Tuesday, May 14, 2013

Ending the Season the Rite Way

Bartok’s Concerto for Orchestra, any Mahler symphony, Orff’s Carmina Burana, and Stravinsky’s Rite of Spring represent works that push the boundaries of the orchestra experience to new highs. Knoxville is fortunate to be on the verge of experiencing the Rite of Spring this Thursday and Friday at 7:30 at the Tennessee Theatre.

I love that we are performing the Rite almost a century to the day after that infamous evening in 1913, when Stravinsky turned staid Paris on its ear with a full ballet production choreographed by Nijinski. It is said that in one of the quieter moments, the audience was so vocal in their disapproval that the dancers could not hear the music. The police arrived and things calmed down a little, but the “damage” had been done. Just as Beethoven deep-sixed rigid compositional structures and templates a century earlier, (right around his opus 95), Stravinsky redefined the concept of tonal beauty by abandoning standard functional harmony and making rhythm an end in itself rather than just a means to an end. The audience reaction was not solely a result of the music, but the very “outside-the-box” choreography surely had a hand in it.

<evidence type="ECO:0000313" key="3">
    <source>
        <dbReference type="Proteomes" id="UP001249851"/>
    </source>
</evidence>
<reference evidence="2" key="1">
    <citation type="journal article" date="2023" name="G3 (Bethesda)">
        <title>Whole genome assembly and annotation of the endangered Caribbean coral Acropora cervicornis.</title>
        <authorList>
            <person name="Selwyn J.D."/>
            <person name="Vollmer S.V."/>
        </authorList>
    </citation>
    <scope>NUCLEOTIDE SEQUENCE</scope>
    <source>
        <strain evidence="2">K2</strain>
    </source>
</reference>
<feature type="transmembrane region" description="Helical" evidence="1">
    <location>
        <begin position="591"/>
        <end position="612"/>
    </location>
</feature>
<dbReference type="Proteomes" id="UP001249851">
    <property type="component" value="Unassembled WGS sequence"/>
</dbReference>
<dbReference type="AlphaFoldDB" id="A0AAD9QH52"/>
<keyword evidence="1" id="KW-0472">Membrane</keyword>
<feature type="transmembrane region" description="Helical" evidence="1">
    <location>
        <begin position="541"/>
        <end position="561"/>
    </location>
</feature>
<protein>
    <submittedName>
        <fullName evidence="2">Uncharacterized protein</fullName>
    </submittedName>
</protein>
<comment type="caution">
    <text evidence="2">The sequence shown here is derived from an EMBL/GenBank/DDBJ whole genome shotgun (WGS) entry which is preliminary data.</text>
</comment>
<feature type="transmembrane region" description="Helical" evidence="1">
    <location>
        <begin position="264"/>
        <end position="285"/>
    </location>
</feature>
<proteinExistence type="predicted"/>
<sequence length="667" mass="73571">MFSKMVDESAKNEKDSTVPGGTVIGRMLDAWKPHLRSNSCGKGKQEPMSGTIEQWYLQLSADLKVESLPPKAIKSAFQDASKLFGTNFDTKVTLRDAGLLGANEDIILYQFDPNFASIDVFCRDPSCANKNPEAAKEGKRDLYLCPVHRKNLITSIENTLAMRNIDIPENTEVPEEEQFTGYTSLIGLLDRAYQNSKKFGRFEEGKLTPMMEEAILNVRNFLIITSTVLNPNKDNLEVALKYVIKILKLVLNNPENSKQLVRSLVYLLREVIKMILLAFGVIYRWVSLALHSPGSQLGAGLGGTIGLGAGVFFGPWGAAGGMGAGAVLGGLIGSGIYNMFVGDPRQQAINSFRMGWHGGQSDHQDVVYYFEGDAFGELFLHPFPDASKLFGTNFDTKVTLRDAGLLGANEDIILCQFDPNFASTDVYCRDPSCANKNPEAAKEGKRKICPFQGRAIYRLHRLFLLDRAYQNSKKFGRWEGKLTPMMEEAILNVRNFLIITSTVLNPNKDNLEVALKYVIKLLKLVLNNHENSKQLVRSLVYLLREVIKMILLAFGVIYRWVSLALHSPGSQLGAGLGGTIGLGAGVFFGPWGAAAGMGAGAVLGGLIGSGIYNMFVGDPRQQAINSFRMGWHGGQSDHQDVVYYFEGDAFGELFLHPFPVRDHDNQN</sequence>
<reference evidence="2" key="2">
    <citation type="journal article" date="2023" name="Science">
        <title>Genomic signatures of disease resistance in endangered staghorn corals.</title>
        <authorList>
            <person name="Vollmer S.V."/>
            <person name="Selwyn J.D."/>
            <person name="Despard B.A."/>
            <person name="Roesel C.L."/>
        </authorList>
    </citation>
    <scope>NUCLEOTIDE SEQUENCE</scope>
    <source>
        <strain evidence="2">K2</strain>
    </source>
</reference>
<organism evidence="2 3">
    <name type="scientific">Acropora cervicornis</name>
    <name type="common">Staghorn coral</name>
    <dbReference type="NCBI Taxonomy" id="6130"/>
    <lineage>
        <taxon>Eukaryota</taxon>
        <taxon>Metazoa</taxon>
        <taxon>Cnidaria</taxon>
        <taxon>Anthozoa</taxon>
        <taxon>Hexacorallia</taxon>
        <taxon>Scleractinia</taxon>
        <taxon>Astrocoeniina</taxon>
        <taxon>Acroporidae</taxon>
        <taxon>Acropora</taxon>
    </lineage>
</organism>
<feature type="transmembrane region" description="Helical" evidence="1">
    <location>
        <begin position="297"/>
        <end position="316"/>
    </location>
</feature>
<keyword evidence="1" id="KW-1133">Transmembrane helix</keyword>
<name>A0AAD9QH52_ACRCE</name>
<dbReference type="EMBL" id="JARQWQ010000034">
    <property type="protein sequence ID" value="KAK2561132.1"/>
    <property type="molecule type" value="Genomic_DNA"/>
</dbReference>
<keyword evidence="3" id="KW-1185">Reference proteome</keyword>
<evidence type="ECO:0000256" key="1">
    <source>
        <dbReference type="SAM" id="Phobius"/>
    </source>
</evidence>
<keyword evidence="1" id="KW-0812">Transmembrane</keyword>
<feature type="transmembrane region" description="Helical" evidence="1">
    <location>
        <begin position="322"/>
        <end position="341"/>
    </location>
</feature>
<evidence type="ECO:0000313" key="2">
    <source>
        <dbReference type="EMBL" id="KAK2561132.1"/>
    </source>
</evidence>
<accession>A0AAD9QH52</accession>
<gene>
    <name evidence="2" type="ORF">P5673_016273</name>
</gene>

The Rite of Spring orchestra is huge; quintuples of woodwinds, 8 horns, 6 percussionists, 2 tubas, etc. etc. Wagner's Tannhauser Overture orchestra is not normally so large, but the most recent KSO performance of the work (May, 1993) involved 20-something trombones, a truly spine-tingling sound. When the Tennessee Theatre was being rebuilt in 2004, workers near the zenith of the house ceiling could still hear strains of the final E-Major chord. This week we will performing the work with a normal complement of trombones, which is, sadly, only 3. But it should be known that this is a work that trombonists live to play, so there will be a lot of inspiration.

No comments: